The Cate Blanchett-Starring ‘TÁR’ Offers a Slow, Subtle Discourse on Power Structures
Todd Field’s leisurely TÁR — his first feature in 16 years — is a spectacularly subtle film. Set in the world of classical music, the ambitious story touches on many things: the seduction of power and the traps of power structures, personal desires in the public arena, the capricious messiness of human behavior, the misinformed snap judgements of social media, the human toll of cancel culture.
Lydia Tár (Cate Blanchett), a former protégé of Leonard Bernstein, is the chief conductor of a major German orchestra, and the opening scene sets us right into the middle of its rarefied milieu. Tár is being interviewed by The New Yorker’s Adam Gopnik (played by The New Yorker’s Adam Gopnik) onstage, and the level of classical music minutiae may be lost on much of the audience, but what won’t be is the furious intelligence and commitment of Blanchett’s performance here.
Once we settle in to the atmosphere, we’re immersed into the day-to-day of operating an enormous orchestra, its internal catfighting and political gamesmanship, the casual cruelty of ambition, the isolation and exultation of genius. As a guest professor at Julliard, Tár challenges the assumptions of a BIPOC student with a deaf spot to Bach (it does not end well — the student storms out of the lecture hall after calling Tár a bitch). She’s dismissive of Krista Taylor, a young musician seeking a series of references for different orchestras, and whom, we learn in due time, may have had a dalliance with the conductor (one in a long line of what a social media commentator calls “fresh meat”). She shares living arrangements in Berlin with her long-time partner Sharon (Nina Hoss) and their adopted daughter, Petra, and there’s a new cellist, Olga (Sophia Kauer), who has caught the great conductor’s fancy.
It’s a rich tapestry, even though for long stretches of the film it might appear that not much is happening. How does the Julliard class relate to the domestic drama to the stage interview to the daily banalities of orchestral bureaucracy, auditions, rehearsals, petty infighting? Why should we care? Blanchett is a magnetic performer, but the character is difficult, combative, prickly, egocentric (and also alluring, seductive, gentle, matriarchal). She’s a full-fledged human being, warts and all, and Field and his star never comment on the levels of her behavior. When Tár’s life spirals out of control in the face of online accusations (and a video of that Julliard class, which we, the audience, know has been doctored), Field leaves it up to us to decide if justice is served.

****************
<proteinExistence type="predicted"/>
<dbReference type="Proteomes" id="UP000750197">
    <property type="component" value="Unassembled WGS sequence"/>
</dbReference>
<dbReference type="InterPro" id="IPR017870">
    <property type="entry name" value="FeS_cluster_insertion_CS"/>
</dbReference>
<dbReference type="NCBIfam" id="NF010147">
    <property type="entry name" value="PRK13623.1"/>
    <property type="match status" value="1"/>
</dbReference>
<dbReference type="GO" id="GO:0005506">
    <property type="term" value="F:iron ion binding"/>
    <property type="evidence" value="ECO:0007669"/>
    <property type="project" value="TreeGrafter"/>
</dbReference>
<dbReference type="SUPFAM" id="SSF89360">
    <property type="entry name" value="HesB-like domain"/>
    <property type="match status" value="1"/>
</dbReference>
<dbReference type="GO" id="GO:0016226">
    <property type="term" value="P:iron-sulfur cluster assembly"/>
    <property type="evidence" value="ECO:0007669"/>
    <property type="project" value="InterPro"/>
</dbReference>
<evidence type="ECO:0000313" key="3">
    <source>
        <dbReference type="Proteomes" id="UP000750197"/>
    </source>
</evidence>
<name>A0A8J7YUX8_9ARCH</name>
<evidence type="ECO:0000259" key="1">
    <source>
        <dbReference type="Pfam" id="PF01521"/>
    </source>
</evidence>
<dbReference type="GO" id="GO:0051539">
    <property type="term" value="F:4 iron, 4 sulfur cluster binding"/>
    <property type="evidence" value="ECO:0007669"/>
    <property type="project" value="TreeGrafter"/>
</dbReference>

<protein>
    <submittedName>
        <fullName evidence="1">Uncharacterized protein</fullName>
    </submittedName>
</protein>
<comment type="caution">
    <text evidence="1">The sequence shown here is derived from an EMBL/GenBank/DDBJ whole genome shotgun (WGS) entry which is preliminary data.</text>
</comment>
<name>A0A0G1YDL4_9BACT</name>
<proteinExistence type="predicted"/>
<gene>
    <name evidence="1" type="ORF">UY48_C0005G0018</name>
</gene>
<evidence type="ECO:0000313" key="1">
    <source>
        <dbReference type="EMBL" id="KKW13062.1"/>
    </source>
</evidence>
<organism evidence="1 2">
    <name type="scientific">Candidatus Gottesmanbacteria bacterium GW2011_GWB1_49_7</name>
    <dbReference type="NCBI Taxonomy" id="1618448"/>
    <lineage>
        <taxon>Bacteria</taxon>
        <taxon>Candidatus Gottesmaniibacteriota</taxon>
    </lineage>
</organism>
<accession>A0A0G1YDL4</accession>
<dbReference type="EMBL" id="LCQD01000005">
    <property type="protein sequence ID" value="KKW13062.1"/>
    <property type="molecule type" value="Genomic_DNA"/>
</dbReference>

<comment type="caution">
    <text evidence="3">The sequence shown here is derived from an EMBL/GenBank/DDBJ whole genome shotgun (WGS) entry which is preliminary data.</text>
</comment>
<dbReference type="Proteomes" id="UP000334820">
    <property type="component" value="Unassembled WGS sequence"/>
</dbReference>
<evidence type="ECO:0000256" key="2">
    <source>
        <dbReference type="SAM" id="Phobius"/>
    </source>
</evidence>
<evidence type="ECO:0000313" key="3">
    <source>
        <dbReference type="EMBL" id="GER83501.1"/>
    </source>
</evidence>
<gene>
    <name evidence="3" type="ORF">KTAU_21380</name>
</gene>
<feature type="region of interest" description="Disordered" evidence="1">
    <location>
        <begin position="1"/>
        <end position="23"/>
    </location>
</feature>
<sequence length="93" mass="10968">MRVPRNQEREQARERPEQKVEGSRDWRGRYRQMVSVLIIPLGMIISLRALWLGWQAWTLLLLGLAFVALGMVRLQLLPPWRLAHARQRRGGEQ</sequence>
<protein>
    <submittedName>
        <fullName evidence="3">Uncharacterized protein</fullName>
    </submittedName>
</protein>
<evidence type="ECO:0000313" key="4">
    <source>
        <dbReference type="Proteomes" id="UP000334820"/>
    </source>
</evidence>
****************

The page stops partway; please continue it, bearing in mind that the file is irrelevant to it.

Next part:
“I started writing this at the very beginning of the pandemic in March 2020,” Field has said. “Like everybody else, I was dressed in Hazmat; I was buying three weeks’ worth of groceries, going to 20 stores, and looking for toilet paper. I live in a multi-generational household where we were all, by necessity — because we couldn’t have any caretakers or whatever for older family members — we were all taking care of each other. We were all on top of each other, just like everyone else. And the idea of sitting down and spending your attention writing anything took on a very different weight. I felt like if I was going to write something, I wanted to write something that addressed some kind of primary questions that I’ve been having for a few years.
“And one of those things I’ve been thinking about a lot was power and about how mutable power is, and how power structures work, and what was available to me in terms of being able to talk about power in a very transparent way, and others with a limited set of facts.
“When is conversation or rhetoric dangerous? When is it dangerous to try to step into other people’s shoes who you’re absolutely sure you don’t agree with, to see if there’s common ground? To see if there’s something to where the conversation could have another dimension.
“And I didn’t have any answers to any of those things, and I don’t think a lot of people did. I think a lot of people shared this frustration, which is, how do we talk about these things?”
TÁR doesn’t try — by design — to answer Field’s questions. My guess is that there will be a portion of the audience, so used to being told exactly what to think and feel, that will be frustrated and dismissive of what’s before them (in the ugly online world there’d be plenty of tweets along the lines of “the bitch got what she deserved”). Still others will revel in the layers of discourse the film will no doubt provoke. What is never in question is Cate Blanchett’s prodigious feat here. On-screen, Blanchett plays the conductor. With Field guiding her, she’s the entire, immeasurable orchestra.